New Study Takes State-by-State Look at Human Toll of COVID

NBC Universal, Inc.

A new study looks at the human toll of COVID-19 and the dramatic differences from state-to-state regarding infections and deaths.

The study published in the Lancet finds Maryland ranked among the states with the lowest death rates from COVID-19 while D.C. ranked among the highest death rates from the virus. Virginia and West Virginia ranked among the top 20 states with lower COVID-19 death rates.

Researchers say the study is the most comprehensive state-by-state analysis yet. After factoring in a patient’s age and underlying illnesses, some states did four times better than others, and the paper took a closer look at what may be driving some of that variation.

“We found that states with higher rates of poverty, lower educational attainment and lower rates of interpersonal trust, which is the trust that we place in one another, were all states that exhibited higher death rates and higher infection rates,” said Emma Castro, a researcher for the Institute for Health Metrics and Evaluation (IHME) at the University of Washington in Seattle.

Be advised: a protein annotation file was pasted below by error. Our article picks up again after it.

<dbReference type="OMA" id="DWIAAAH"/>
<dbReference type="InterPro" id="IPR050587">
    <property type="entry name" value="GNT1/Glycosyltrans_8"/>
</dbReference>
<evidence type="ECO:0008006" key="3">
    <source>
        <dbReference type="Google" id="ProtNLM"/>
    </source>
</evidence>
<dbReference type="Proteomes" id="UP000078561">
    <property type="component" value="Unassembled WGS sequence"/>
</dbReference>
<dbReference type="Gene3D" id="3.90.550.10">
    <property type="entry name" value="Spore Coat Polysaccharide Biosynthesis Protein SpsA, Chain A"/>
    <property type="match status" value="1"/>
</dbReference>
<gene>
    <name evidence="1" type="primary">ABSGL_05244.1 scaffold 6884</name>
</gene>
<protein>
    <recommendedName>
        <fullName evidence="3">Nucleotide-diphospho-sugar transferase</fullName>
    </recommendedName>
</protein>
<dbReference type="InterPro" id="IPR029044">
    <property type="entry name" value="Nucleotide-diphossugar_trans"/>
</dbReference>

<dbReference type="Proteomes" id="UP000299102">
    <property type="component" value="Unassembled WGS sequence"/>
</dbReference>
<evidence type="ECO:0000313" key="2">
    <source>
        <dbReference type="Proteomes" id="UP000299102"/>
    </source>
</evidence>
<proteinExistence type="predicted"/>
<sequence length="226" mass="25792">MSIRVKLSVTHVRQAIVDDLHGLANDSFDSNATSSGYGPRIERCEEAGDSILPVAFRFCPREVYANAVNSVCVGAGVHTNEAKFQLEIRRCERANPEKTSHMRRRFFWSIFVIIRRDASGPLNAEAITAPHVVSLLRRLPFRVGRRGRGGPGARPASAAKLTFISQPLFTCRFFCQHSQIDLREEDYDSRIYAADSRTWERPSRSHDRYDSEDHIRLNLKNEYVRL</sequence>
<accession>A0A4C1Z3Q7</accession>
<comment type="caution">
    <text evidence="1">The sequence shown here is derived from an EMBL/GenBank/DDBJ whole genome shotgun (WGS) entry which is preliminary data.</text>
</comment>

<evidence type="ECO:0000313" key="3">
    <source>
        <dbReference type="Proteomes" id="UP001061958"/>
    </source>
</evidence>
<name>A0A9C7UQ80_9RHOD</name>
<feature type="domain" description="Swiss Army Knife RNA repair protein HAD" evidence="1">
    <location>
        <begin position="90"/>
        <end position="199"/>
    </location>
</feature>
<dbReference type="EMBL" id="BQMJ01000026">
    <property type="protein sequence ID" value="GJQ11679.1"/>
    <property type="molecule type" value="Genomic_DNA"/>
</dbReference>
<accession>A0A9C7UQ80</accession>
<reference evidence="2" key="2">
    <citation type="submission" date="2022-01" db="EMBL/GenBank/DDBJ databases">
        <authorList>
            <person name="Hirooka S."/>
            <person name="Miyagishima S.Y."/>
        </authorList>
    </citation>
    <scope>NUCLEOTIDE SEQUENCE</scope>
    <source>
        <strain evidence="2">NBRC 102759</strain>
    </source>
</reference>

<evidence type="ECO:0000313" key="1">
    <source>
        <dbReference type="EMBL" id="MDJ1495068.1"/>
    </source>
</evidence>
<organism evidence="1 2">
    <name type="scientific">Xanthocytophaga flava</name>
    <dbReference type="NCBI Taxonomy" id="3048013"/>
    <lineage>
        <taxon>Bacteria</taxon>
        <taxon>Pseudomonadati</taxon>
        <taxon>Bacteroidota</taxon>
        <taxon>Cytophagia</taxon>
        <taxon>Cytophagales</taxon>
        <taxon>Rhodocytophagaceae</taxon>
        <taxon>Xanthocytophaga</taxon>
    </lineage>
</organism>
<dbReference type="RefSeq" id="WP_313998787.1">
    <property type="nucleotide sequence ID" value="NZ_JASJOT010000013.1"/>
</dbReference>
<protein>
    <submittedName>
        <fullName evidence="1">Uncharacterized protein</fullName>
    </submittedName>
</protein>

Researchers also found states that imposed more vaccine and mask mandates experienced lower infection rates, but those states also tended to have worse employment rates and had lower student test results.

“For me looking forward, I think one of the most important things is to recognize that we could have done better,” said Dr. Joseph Dieleman of IHME. “Some states are examples of what is possible in the United States, and some states reflect, essentially, kind of the worst-case scenarios.”

The Bill and Melinda Gates Foundation funded the study.


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